Netherlands Research Assistance Project : Final report : 1988 - 2000
Anonymous, - \ 2001
Wageningen : Alterra (Alterra-rapport 354) - 93
zoutgehalte - drainage - zoute gronden - ontginning - programma-evaluatie - ontwikkelingshulp - beoordeling - ontwikkelingsprogramma's - pakistan - nederland - hydrologie - ontwikkelingssamenwerking - waterbeheer - Azië - salinity - drainage - saline soils - reclamation - program evaluation - development aid - assessment - development programmes - pakistan - netherlands
The Netherlands research assistance project was implemented from 1988 till 2000. The project was a joint undertaking by the International Waterlogging and Salinity Research Institute (IWASRI), Lahore, Pakistan, and the International Institute for LandReclamation and Improvement (ILRI), Wageningen, the Netherlands. The project focused on drainage technical research during its first years, and on participatory drainage development in the last years.
|Towards improved water management in Haryana State : final report of the Indo - Dutch operational research project on hydrological studies
Agarwal, M.C. ; Roest, C.J.W. - \ 1996
Wageningen etc. : SC-DLO [etc.] - ISBN 9789032702625 - 80
verbetering - india - irrigatie - uitspoelen - drainage door leidingen - zoute gronden - verzilting - natrium - bodem - buisdrainage - improvement - irrigation - leaching - pipe drainage - saline soils - salinization - sodium - soil - tile drainage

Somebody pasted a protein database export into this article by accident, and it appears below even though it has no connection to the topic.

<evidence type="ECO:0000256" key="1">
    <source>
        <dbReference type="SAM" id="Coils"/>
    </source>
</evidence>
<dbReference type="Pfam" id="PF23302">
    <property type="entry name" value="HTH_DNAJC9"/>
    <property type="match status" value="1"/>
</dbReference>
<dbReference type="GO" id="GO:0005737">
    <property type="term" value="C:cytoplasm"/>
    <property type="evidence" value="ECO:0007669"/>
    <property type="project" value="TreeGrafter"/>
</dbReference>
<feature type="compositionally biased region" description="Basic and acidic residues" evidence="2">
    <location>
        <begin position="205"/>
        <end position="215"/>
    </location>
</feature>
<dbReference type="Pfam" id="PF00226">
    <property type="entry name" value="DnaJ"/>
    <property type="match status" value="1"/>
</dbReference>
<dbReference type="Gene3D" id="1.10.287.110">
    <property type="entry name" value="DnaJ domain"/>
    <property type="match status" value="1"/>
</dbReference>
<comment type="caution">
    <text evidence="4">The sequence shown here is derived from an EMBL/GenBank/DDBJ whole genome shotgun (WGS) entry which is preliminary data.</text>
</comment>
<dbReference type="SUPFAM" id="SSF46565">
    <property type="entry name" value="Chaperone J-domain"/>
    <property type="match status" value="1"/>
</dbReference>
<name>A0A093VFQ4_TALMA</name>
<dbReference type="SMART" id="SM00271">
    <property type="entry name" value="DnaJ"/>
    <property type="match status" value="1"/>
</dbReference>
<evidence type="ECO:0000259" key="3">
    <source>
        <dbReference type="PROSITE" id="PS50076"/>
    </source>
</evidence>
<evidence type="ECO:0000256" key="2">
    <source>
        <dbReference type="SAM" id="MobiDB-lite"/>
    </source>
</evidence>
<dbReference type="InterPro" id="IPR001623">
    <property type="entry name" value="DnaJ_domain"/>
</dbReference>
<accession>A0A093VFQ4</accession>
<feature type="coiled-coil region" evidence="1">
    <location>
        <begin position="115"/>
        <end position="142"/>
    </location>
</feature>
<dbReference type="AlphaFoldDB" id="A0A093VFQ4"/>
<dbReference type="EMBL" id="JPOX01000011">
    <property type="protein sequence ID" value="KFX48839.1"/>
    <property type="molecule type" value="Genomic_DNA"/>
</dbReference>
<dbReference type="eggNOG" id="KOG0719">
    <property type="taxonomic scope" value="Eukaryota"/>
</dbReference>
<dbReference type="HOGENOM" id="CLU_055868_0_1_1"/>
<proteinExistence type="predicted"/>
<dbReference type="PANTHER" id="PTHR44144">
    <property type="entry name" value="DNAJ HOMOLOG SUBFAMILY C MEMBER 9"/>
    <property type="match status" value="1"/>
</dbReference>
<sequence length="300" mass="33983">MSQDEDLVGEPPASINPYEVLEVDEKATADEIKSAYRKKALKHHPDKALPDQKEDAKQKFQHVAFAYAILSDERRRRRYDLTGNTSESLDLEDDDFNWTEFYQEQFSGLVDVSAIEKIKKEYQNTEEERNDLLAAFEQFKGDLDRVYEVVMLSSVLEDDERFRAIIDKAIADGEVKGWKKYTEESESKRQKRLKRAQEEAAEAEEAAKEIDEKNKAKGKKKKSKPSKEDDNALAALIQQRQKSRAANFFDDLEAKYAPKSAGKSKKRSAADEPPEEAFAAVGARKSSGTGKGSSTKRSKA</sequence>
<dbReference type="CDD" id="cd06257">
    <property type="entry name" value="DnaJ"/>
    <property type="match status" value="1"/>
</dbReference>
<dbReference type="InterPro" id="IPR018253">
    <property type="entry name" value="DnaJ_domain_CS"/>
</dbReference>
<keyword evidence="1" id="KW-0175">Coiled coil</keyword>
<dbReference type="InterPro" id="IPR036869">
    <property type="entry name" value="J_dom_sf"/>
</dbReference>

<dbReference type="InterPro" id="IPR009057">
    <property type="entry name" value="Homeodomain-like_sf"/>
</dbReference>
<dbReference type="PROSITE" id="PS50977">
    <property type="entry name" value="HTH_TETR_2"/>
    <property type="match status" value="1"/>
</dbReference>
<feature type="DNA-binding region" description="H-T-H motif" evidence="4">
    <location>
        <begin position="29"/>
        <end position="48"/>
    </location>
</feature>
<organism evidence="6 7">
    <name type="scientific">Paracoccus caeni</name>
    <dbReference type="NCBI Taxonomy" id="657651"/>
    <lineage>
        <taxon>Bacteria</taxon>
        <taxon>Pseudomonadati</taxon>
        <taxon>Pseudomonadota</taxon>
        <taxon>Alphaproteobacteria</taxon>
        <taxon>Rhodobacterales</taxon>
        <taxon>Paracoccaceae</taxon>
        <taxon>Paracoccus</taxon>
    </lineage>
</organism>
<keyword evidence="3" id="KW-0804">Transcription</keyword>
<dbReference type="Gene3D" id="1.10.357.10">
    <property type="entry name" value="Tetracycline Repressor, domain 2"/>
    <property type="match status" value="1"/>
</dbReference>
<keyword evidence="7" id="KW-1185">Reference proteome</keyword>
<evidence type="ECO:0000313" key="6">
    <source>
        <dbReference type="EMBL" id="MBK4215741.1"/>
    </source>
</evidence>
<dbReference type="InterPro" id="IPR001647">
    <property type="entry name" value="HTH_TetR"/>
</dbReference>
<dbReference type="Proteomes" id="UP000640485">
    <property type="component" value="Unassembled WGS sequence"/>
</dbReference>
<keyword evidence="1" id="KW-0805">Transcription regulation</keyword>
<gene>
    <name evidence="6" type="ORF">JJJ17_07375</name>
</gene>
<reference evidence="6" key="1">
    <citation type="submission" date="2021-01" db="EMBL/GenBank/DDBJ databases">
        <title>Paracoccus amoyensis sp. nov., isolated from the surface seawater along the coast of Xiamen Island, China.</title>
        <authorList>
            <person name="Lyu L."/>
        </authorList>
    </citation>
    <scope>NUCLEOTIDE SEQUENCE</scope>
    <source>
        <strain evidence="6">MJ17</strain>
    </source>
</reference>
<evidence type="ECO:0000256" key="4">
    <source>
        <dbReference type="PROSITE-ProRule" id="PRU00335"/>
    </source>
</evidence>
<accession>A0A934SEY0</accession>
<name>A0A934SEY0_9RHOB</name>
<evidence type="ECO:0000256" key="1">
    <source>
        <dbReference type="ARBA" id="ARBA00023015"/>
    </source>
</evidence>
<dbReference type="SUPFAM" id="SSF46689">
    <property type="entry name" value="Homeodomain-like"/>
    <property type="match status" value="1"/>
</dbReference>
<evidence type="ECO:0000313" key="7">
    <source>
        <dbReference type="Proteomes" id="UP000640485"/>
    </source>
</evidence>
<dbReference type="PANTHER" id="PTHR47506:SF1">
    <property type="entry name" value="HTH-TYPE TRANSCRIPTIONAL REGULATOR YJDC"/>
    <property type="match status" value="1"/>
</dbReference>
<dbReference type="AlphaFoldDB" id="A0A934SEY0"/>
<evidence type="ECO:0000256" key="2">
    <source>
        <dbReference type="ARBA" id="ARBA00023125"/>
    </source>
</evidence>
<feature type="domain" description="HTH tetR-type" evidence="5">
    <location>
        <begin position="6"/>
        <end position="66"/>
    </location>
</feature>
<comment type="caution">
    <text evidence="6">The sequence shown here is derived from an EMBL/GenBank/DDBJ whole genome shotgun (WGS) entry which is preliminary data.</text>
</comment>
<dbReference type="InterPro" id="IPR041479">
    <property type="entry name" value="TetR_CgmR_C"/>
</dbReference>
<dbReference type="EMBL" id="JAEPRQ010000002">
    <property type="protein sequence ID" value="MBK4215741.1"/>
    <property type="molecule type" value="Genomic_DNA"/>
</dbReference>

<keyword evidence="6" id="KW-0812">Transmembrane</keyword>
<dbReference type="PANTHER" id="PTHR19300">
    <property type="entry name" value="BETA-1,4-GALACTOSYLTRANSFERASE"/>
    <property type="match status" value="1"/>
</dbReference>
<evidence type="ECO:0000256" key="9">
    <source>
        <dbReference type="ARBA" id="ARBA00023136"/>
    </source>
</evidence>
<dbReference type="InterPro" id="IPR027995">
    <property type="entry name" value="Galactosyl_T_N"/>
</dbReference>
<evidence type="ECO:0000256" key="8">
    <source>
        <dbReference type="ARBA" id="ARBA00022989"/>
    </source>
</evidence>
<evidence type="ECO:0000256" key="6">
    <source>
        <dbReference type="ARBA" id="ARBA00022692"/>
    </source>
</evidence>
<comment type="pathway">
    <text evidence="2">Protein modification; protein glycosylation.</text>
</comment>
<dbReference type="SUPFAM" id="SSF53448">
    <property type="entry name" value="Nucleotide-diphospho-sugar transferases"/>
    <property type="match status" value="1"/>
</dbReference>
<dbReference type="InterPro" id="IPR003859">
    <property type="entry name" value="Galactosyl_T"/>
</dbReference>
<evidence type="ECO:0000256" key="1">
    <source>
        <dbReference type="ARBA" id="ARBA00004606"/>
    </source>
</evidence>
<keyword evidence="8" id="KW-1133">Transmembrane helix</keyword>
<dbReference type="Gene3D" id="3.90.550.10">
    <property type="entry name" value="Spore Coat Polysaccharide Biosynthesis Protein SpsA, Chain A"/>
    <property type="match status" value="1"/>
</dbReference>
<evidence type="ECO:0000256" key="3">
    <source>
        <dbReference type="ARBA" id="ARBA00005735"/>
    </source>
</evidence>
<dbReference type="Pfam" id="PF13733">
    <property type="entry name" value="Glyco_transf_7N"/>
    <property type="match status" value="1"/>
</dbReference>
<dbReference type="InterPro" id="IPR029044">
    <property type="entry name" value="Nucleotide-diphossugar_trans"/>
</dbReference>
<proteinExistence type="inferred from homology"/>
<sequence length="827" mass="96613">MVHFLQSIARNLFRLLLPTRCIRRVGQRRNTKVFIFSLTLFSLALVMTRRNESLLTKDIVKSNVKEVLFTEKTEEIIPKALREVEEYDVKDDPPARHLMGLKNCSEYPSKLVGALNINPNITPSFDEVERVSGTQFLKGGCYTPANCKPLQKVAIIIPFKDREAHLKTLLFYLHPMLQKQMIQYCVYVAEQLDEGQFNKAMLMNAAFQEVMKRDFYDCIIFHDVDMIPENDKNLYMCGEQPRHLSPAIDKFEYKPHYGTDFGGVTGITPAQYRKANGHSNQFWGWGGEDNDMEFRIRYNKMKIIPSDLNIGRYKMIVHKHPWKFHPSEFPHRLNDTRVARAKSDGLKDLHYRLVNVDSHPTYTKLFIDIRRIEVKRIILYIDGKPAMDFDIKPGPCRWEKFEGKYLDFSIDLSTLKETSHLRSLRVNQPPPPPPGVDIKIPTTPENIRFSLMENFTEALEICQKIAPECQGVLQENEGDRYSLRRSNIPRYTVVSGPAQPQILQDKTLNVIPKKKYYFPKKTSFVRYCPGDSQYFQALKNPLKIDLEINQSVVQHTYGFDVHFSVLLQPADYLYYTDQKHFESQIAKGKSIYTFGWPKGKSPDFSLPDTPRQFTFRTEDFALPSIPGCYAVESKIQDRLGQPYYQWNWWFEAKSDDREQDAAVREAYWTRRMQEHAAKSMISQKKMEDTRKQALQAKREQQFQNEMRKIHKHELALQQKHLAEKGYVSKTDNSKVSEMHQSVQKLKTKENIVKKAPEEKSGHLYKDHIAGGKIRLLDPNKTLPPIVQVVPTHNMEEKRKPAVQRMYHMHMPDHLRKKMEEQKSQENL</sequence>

|Symposium on land drainage for salinity control in arid and semi-arid regions, February 25th to March 2nd, 1990, Cairo, Egypt
Egypt. Ministry of Public Works and Water Resources, ; International Institute for Land Reclamation and Improvement, - \ 1990
Cairo [etc.] : Ministry of Public Works and Water Resources [etc.]
drainage - saline soils - leaching - egypt - drainage - zoute gronden - uitspoelen - egypte
|Operational research in water and salt management at Haryana Agricultural University, India : mission report of the Chief Technical Advisor 3 - 21 December 1988
Roest, C.W.J. - \ 1989
Wageningen : I.C.W. (ICW Note 1937) - 24
drainage - india - irrigatie - uitspoelen - onderzoek - zoute gronden - irrigation - leaching - research - saline soils
Salinity and flooding level as determinants of soil solution composition and nutrient content in Panicum hemitomum.